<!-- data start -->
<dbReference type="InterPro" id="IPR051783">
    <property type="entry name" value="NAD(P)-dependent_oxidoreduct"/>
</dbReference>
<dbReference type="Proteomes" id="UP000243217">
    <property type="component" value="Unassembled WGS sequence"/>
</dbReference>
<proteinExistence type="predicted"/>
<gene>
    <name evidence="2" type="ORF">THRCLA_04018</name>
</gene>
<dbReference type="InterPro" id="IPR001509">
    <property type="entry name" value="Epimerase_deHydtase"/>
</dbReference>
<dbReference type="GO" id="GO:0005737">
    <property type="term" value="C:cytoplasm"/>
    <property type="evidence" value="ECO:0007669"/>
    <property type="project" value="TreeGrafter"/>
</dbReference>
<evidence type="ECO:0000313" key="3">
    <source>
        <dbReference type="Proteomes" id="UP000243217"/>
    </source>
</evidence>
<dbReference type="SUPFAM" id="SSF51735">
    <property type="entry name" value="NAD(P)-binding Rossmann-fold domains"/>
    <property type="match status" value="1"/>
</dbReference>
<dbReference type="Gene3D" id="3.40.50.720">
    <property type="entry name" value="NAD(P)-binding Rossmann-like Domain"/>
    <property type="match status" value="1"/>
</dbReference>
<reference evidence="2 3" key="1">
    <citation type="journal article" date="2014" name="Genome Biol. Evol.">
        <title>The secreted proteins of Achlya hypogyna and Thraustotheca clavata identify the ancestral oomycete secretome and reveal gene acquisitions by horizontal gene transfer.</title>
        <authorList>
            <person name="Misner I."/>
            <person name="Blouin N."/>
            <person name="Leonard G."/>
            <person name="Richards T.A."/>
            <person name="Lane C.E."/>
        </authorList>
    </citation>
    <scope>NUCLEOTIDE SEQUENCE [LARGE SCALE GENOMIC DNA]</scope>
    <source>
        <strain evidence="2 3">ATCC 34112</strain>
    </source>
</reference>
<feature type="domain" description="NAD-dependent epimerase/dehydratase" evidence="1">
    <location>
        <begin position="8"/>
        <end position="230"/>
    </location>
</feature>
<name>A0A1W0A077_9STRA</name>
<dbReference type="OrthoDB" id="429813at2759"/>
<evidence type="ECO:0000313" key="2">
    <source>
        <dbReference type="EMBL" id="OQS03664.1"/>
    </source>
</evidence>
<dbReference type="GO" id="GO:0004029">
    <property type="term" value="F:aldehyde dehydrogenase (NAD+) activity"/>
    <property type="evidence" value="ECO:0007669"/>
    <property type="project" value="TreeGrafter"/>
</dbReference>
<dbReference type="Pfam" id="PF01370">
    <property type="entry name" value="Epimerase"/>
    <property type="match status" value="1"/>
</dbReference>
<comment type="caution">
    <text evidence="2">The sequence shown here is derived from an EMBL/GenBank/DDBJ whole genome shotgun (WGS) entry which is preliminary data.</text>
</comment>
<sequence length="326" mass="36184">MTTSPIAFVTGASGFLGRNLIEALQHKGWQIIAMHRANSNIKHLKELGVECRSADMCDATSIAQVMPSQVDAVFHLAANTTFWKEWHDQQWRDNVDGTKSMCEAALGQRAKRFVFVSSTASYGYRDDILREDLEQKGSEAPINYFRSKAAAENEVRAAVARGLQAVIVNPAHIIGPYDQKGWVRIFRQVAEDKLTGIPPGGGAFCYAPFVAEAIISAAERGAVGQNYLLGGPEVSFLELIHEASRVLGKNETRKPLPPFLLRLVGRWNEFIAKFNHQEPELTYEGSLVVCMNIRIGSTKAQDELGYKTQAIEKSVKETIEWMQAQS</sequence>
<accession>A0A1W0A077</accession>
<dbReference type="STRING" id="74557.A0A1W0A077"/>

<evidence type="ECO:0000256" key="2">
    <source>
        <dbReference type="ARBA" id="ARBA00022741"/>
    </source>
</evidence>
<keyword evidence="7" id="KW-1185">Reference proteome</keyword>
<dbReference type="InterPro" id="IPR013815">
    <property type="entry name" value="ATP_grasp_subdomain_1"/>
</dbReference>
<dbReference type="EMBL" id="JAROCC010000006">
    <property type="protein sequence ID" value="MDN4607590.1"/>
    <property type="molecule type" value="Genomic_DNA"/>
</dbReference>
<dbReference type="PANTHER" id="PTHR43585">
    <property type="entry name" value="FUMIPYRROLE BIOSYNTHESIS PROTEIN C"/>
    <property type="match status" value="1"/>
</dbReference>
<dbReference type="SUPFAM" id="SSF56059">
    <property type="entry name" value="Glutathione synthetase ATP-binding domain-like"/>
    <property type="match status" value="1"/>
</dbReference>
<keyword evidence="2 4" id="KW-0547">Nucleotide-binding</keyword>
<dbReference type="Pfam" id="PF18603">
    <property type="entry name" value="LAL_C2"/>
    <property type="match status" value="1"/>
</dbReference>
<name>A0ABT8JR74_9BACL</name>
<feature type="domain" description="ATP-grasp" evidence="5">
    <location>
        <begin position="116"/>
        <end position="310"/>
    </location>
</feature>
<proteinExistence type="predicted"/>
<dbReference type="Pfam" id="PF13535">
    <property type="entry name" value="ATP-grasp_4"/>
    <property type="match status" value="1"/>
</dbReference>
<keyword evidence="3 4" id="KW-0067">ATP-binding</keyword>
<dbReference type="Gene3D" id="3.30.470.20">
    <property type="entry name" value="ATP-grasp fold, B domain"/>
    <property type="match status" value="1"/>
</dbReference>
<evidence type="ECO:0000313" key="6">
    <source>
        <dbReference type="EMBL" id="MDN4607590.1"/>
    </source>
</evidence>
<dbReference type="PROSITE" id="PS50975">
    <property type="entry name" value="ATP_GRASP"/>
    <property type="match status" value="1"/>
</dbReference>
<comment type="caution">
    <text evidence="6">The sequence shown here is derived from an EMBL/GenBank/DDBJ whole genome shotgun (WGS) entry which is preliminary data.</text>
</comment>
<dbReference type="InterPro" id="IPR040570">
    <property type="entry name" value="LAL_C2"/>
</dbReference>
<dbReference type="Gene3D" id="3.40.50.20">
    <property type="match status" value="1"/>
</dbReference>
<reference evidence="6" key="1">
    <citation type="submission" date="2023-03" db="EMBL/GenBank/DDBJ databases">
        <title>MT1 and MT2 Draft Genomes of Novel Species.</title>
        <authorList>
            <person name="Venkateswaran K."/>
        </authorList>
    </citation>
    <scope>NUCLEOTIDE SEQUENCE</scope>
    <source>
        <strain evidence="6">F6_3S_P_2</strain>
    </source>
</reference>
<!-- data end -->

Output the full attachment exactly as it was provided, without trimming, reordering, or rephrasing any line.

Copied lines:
<dbReference type="InterPro" id="IPR051783">
    <property type="entry name" value="NAD(P)-dependent_oxidoreduct"/>
</dbReference>
<dbReference type="Proteomes" id="UP000243217">
    <property type="component" value="Unassembled WGS sequence"/>
</dbReference>
<proteinExistence type="predicted"/>
<gene>
    <name evidence="2" type="ORF">THRCLA_04018</name>
</gene>
<dbReference type="InterPro" id="IPR001509">
    <property type="entry name" value="Epimerase_deHydtase"/>
</dbReference>
<dbReference type="GO" id="GO:0005737">
    <property type="term" value="C:cytoplasm"/>
    <property type="evidence" value="ECO:0007669"/>
    <property type="project" value="TreeGrafter"/>
</dbReference>
<evidence type="ECO:0000313" key="3">
    <source>
        <dbReference type="Proteomes" id="UP000243217"/>
    </source>
</evidence>
<dbReference type="SUPFAM" id="SSF51735">
    <property type="entry name" value="NAD(P)-binding Rossmann-fold domains"/>
    <property type="match status" value="1"/>
</dbReference>
<dbReference type="Gene3D" id="3.40.50.720">
    <property type="entry name" value="NAD(P)-binding Rossmann-like Domain"/>
    <property type="match status" value="1"/>
</dbReference>
<reference evidence="2 3" key="1">
    <citation type="journal article" date="2014" name="Genome Biol. Evol.">
        <title>The secreted proteins of Achlya hypogyna and Thraustotheca clavata identify the ancestral oomycete secretome and reveal gene acquisitions by horizontal gene transfer.</title>
        <authorList>
            <person name="Misner I."/>
            <person name="Blouin N."/>
            <person name="Leonard G."/>
            <person name="Richards T.A."/>
            <person name="Lane C.E."/>
        </authorList>
    </citation>
    <scope>NUCLEOTIDE SEQUENCE [LARGE SCALE GENOMIC DNA]</scope>
    <source>
        <strain evidence="2 3">ATCC 34112</strain>
    </source>
</reference>
<feature type="domain" description="NAD-dependent epimerase/dehydratase" evidence="1">
    <location>
        <begin position="8"/>
        <end position="230"/>
    </location>
</feature>
<name>A0A1W0A077_9STRA</name>
<dbReference type="OrthoDB" id="429813at2759"/>
<evidence type="ECO:0000313" key="2">
    <source>
        <dbReference type="EMBL" id="OQS03664.1"/>
    </source>
</evidence>
<dbReference type="GO" id="GO:0004029">
    <property type="term" value="F:aldehyde dehydrogenase (NAD+) activity"/>
    <property type="evidence" value="ECO:0007669"/>
    <property type="project" value="TreeGrafter"/>
</dbReference>
<dbReference type="Pfam" id="PF01370">
    <property type="entry name" value="Epimerase"/>
    <property type="match status" value="1"/>
</dbReference>
<comment type="caution">
    <text evidence="2">The sequence shown here is derived from an EMBL/GenBank/DDBJ whole genome shotgun (WGS) entry which is preliminary data.</text>
</comment>
<sequence length="326" mass="36184">MTTSPIAFVTGASGFLGRNLIEALQHKGWQIIAMHRANSNIKHLKELGVECRSADMCDATSIAQVMPSQVDAVFHLAANTTFWKEWHDQQWRDNVDGTKSMCEAALGQRAKRFVFVSSTASYGYRDDILREDLEQKGSEAPINYFRSKAAAENEVRAAVARGLQAVIVNPAHIIGPYDQKGWVRIFRQVAEDKLTGIPPGGGAFCYAPFVAEAIISAAERGAVGQNYLLGGPEVSFLELIHEASRVLGKNETRKPLPPFLLRLVGRWNEFIAKFNHQEPELTYEGSLVVCMNIRIGSTKAQDELGYKTQAIEKSVKETIEWMQAQS</sequence>
<accession>A0A1W0A077</accession>
<dbReference type="STRING" id="74557.A0A1W0A077"/>

<evidence type="ECO:0000256" key="2">
    <source>
        <dbReference type="ARBA" id="ARBA00022741"/>
    </source>
</evidence>
<keyword evidence="7" id="KW-1185">Reference proteome</keyword>
<dbReference type="InterPro" id="IPR013815">
    <property type="entry name" value="ATP_grasp_subdomain_1"/>
</dbReference>
<dbReference type="EMBL" id="JAROCC010000006">
    <property type="protein sequence ID" value="MDN4607590.1"/>
    <property type="molecule type" value="Genomic_DNA"/>
</dbReference>
<dbReference type="PANTHER" id="PTHR43585">
    <property type="entry name" value="FUMIPYRROLE BIOSYNTHESIS PROTEIN C"/>
    <property type="match status" value="1"/>
</dbReference>
<dbReference type="SUPFAM" id="SSF56059">
    <property type="entry name" value="Glutathione synthetase ATP-binding domain-like"/>
    <property type="match status" value="1"/>
</dbReference>
<keyword evidence="2 4" id="KW-0547">Nucleotide-binding</keyword>
<dbReference type="Pfam" id="PF18603">
    <property type="entry name" value="LAL_C2"/>
    <property type="match status" value="1"/>
</dbReference>
<name>A0ABT8JR74_9BACL</name>
<feature type="domain" description="ATP-grasp" evidence="5">
    <location>
        <begin position="116"/>
        <end position="310"/>
    </location>
</feature>
<proteinExistence type="predicted"/>
<dbReference type="Pfam" id="PF13535">
    <property type="entry name" value="ATP-grasp_4"/>
    <property type="match status" value="1"/>
</dbReference>
<keyword evidence="3 4" id="KW-0067">ATP-binding</keyword>
<dbReference type="Gene3D" id="3.30.470.20">
    <property type="entry name" value="ATP-grasp fold, B domain"/>
    <property type="match status" value="1"/>
</dbReference>
<evidence type="ECO:0000313" key="6">
    <source>
        <dbReference type="EMBL" id="MDN4607590.1"/>
    </source>
</evidence>
<dbReference type="PROSITE" id="PS50975">
    <property type="entry name" value="ATP_GRASP"/>
    <property type="match status" value="1"/>
</dbReference>
<comment type="caution">
    <text evidence="6">The sequence shown here is derived from an EMBL/GenBank/DDBJ whole genome shotgun (WGS) entry which is preliminary data.</text>
</comment>
<dbReference type="InterPro" id="IPR040570">
    <property type="entry name" value="LAL_C2"/>
</dbReference>
<dbReference type="Gene3D" id="3.40.50.20">
    <property type="match status" value="1"/>
</dbReference>
<reference evidence="6" key="1">
    <citation type="submission" date="2023-03" db="EMBL/GenBank/DDBJ databases">
        <title>MT1 and MT2 Draft Genomes of Novel Species.</title>
        <authorList>
            <person name="Venkateswaran K."/>
        </authorList>
    </citation>
    <scope>NUCLEOTIDE SEQUENCE</scope>
    <source>
        <strain evidence="6">F6_3S_P_2</strain>
    </source>
</reference>